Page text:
The BBC today reported on its website ‘Highest-ever HIV diagnoses in gay men’.
The BBC reported that:
“The number of gay and bisexual men being diagnosed with HIV in the UK reached an “all-time high” in 2011, according to the Health Protection Agency (HPA).
It said there had been a “worrying” trend since 2007, with more and more new cases each year.
Nearly half of the 6,280 people diagnosed last year were men who had sex with other men (MSM).”
Sky News reported the same story.
“A record number of people in the UK are living with HIV, with almost a quarter of those with the virus not aware they are infected.
The Health Protection Agency (HPA) says there are about 96,000 people who have the HIV – an all-time high.
Nearly half of all infections in 2011 were through heterosexual sex. Of these, more than half were probably acquired in the UK, compared to only 27% in 2002, according to a HPA report.”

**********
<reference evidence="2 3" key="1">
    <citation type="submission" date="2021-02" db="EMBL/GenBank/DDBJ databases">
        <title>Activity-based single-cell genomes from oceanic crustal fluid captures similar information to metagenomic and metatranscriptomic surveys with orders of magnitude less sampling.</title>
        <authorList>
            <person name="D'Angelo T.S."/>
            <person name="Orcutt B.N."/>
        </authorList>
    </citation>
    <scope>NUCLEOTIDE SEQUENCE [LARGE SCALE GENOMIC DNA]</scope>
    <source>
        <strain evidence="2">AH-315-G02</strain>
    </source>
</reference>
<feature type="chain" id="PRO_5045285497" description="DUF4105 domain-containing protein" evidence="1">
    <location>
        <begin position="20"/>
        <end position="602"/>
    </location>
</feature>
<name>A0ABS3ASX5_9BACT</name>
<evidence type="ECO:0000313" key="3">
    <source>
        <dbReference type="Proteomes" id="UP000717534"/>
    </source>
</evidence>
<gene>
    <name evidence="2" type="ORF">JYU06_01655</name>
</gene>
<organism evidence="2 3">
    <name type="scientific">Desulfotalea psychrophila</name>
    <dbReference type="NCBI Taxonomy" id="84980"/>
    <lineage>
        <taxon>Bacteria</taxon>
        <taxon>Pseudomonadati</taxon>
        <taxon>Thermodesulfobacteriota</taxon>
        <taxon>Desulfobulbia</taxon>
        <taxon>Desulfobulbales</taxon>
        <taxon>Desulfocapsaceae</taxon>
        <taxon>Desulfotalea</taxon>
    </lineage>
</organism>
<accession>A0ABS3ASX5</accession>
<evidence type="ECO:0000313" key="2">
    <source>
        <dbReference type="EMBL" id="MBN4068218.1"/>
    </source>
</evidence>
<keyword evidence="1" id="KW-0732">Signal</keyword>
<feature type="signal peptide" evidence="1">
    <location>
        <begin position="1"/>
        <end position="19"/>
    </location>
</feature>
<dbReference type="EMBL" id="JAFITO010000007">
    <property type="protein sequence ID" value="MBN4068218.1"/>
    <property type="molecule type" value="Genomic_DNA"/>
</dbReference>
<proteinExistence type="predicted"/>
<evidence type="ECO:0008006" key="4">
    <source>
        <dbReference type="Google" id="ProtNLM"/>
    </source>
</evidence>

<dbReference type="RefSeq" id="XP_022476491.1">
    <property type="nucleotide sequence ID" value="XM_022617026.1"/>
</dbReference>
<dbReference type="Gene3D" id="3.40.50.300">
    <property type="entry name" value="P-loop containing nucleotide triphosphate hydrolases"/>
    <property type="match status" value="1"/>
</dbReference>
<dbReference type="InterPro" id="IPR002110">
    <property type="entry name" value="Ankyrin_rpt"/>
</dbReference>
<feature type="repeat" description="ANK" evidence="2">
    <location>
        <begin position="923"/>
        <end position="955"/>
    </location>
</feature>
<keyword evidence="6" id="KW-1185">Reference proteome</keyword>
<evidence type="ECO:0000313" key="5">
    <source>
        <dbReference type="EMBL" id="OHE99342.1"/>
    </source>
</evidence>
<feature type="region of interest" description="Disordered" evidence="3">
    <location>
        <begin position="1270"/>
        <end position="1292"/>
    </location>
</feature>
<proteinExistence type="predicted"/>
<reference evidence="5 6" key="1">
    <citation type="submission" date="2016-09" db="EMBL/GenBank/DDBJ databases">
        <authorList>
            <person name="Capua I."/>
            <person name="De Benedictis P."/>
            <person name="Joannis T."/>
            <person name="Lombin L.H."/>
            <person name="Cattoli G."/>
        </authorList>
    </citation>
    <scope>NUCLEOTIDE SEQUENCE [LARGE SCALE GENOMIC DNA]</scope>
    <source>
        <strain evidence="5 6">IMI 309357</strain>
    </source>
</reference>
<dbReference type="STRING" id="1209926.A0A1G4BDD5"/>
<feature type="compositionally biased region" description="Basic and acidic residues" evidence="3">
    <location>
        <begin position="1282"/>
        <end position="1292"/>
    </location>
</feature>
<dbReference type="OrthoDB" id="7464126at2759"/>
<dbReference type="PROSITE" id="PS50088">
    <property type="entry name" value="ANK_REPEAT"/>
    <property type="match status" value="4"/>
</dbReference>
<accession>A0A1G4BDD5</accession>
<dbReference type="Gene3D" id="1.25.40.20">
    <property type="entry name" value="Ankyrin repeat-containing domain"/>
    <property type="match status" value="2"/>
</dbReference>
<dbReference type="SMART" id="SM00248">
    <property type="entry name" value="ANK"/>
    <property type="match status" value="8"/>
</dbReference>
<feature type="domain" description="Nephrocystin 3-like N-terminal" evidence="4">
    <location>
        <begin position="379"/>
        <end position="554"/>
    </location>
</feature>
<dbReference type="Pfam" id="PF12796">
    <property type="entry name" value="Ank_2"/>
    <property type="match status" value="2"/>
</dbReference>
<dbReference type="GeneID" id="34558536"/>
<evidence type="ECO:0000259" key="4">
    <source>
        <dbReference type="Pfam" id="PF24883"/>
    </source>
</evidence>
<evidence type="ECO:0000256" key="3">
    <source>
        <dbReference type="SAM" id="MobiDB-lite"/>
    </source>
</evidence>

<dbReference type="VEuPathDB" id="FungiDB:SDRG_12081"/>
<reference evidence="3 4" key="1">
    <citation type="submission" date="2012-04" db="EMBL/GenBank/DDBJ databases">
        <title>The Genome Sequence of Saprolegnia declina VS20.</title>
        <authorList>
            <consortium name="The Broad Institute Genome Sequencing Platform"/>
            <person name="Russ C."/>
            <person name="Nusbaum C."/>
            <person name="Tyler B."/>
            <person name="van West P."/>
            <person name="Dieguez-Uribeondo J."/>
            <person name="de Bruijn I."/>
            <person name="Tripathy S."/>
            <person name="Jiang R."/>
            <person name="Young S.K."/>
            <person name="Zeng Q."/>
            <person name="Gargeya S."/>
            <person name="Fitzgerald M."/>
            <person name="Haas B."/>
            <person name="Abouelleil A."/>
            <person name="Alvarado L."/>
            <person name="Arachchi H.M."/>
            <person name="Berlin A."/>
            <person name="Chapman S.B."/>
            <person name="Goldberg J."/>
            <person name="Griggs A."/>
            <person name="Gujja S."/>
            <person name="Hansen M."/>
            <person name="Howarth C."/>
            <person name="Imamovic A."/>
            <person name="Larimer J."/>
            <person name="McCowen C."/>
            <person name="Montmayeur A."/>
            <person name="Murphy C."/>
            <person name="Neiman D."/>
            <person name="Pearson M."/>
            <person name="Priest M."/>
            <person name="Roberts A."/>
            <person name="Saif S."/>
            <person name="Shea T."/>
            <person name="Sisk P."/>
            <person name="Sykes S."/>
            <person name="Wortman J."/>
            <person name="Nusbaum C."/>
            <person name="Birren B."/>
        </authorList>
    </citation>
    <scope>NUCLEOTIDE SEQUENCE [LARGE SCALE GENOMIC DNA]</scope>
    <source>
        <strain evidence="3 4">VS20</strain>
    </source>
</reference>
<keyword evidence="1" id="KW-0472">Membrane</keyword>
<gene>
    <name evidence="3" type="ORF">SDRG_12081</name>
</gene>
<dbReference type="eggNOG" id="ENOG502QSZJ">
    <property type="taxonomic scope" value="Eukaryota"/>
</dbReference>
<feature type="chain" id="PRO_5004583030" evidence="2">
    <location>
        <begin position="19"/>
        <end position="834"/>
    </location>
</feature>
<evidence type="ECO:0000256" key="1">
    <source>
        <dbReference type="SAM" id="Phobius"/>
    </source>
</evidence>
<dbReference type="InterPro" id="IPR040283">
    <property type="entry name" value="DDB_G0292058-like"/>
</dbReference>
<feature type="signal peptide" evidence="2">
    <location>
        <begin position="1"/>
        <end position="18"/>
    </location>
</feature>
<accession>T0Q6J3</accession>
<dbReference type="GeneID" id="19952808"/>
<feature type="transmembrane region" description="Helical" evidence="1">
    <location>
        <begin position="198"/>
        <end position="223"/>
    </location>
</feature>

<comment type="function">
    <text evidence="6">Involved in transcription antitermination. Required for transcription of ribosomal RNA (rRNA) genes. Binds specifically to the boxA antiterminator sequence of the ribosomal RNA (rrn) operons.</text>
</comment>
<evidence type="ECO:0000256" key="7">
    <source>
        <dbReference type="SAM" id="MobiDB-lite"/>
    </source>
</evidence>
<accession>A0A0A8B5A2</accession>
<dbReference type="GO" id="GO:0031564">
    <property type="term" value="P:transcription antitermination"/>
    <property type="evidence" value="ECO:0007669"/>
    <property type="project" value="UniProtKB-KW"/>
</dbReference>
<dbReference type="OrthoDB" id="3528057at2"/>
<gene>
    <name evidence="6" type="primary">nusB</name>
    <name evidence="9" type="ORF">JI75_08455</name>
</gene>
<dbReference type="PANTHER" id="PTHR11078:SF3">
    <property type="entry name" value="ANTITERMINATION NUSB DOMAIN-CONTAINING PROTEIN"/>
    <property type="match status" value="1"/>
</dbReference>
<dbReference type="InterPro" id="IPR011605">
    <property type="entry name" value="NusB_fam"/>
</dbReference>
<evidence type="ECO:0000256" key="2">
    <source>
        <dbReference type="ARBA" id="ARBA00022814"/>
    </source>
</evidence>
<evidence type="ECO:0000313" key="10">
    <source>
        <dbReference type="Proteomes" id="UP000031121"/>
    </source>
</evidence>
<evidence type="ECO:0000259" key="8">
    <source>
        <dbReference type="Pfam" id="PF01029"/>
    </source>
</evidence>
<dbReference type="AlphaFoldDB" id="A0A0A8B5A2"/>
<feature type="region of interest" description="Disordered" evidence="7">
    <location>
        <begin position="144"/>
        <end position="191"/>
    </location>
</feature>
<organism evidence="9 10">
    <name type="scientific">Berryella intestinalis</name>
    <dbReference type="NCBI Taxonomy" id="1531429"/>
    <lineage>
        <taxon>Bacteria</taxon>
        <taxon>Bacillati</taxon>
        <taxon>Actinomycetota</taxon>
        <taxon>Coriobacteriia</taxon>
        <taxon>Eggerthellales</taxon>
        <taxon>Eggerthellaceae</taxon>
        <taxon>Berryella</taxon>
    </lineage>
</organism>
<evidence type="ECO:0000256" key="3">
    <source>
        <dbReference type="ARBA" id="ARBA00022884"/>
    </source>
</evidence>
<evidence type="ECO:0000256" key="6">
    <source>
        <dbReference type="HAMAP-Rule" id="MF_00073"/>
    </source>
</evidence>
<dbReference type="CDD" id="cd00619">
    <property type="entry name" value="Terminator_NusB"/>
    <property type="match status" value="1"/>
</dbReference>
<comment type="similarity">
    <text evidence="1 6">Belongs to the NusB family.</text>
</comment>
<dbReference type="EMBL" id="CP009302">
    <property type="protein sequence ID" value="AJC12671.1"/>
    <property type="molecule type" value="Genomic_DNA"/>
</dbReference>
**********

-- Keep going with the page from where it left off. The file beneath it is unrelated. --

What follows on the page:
Note the difference in emphasis? Is the BBC biased against gay men? It would certainly seem so. Why should this be? Well, the BBC is a very religiously-biased organisation. Considerable coverage is given to religious events, services are broadcast, Radio 4’s Thought for the Day is strictly religious and the BBC boasted that it had ‘seen off the atheists’ when secular organisations demanded that the secular worldview should be represented and the BBC refused.
Where does the BBC get its bias from? Could it be the Bible, and in particular Leviticus? Homosexual sex is forbidden in Leviticus. But, then, so is the eating of blood. So why when there is a meat-poisoning scare does the BBC not immediately blame black pudding eaters for being behind the poisoning?